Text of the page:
The implementation process must itself be empowering and include employees’ ideas and ensuring that they understand and embrace the change. The best approach is for the top executives to tend to their own responsibilities and allow the employees to self-organize with the help of a dedicated implementation team.

“The pace of change must also be deliberate and well-orchestrated. The brand-strategy consulting firm Fabrique, for example, first defined shared objectives and had a project team pilot-test whether sociocracy served to realize those objectives. Then, on the basis of the evidence collected, it had the project team, together with the executive team, make a shared “go/no-go” decision (the result was a “go”). An approach like this signals top managers’ deep understanding of distributed management and leadership and establishes them as role models.”

Misconception 3: The boardroom is unaffected.

Executives and directors often try to take themselves out of the process as if the change only affects operations and middle managers. They assume they will still have autocratic power over any decisions made. But sociocracy requires a fundamental redistribution of authority in the whole organization. There are mechanisms for measurement and correction but how a team or department accomplishes its mission is under their control as long as it doesn’t negatively affect the work of another or is in conflict with the purpose of the organization.

The distribution of management optimally extends to a financial restructuring so neither owner or shareholders can unilaterally sell or close the company. The company should “own itself” and be financially self sustaining. Endenburg Elektrotechniek and MyWheels,  in the Netherlands, and the Terra Viva Group in Brazil are examples of companies that have restructured financially to ensure their independence and continuity.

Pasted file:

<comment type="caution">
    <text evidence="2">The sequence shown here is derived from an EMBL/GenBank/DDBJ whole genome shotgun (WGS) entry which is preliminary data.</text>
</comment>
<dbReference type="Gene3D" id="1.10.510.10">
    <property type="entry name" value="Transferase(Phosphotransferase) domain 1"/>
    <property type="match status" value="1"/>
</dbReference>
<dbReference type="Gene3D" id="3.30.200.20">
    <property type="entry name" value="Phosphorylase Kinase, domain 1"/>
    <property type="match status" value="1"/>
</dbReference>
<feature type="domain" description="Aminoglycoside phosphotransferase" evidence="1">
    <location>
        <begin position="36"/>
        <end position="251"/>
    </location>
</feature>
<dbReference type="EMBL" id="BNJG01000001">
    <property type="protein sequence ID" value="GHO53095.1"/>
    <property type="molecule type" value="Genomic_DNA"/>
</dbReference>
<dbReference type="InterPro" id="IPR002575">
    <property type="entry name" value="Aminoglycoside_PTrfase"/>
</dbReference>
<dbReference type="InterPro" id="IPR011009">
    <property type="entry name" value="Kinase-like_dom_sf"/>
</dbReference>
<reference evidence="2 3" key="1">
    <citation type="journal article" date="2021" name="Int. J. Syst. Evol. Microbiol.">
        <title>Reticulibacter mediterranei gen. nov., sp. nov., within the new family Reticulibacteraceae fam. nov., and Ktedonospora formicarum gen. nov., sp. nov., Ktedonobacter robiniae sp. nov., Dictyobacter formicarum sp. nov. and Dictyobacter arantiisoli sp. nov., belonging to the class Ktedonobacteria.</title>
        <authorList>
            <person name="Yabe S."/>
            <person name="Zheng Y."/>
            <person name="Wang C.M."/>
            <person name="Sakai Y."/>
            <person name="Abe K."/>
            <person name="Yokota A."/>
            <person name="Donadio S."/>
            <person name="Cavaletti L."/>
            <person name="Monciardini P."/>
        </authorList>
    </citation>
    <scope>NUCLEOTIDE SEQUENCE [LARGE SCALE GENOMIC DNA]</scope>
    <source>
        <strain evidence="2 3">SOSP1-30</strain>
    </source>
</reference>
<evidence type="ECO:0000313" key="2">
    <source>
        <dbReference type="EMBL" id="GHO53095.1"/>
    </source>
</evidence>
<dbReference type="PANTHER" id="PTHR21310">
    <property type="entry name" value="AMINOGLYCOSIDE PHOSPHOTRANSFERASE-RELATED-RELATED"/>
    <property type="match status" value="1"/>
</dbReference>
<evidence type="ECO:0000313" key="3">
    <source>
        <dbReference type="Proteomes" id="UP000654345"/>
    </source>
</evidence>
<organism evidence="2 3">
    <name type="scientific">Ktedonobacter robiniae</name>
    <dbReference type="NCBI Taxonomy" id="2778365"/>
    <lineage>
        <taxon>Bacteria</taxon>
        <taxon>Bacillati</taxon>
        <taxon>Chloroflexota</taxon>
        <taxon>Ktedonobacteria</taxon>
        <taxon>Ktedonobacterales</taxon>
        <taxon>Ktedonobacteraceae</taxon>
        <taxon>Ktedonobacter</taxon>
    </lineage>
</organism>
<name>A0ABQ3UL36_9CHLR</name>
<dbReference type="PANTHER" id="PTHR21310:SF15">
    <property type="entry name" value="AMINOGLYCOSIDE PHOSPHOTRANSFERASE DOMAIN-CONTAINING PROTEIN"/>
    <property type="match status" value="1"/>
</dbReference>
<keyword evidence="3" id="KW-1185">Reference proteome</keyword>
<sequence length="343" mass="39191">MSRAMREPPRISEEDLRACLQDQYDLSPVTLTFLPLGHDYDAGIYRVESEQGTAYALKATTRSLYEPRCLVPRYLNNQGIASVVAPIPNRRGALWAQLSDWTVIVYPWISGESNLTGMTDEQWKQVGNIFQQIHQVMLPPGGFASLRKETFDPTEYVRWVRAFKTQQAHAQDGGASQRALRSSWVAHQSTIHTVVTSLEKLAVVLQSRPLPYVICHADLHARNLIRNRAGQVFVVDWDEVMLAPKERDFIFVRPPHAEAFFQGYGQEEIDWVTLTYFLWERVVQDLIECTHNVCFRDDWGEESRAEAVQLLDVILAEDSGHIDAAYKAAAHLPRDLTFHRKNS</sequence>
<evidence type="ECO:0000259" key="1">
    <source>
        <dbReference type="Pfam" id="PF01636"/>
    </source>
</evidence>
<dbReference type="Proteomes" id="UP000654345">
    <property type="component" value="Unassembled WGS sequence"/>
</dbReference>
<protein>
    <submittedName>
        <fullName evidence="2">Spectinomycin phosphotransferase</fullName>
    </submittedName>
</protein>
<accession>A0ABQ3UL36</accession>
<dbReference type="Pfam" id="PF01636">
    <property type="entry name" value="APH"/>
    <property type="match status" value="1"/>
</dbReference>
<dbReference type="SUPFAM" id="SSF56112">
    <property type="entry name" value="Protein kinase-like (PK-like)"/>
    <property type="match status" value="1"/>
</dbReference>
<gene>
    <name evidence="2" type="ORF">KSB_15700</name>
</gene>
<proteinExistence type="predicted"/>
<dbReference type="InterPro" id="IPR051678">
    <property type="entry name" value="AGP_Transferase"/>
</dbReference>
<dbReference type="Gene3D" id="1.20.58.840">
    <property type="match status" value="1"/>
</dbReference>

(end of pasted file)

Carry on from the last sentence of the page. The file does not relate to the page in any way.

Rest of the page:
A self-sustaining company is different from an employee-owned company. Employee owned companies are just as often managed autocratically as private companies and stockholder owned corporations. A completely sociocratic company is controlled equally by all its members,  not the board.

Integral Education & Distributed Management

Another practice in sociocracy, one not mentioned by Romme, is that the move toward distributed management and self-organization is balanced with strong support for continuing education. Referred to as “Integral education” it requires a  plan for personal and team development as part of annual planning. One estimate is that organizations should devote 5% of their budget to education and research for employees, not only for top management and aside from that delegated to a research department. That is 5% distributed to each employee at all levels of the organization.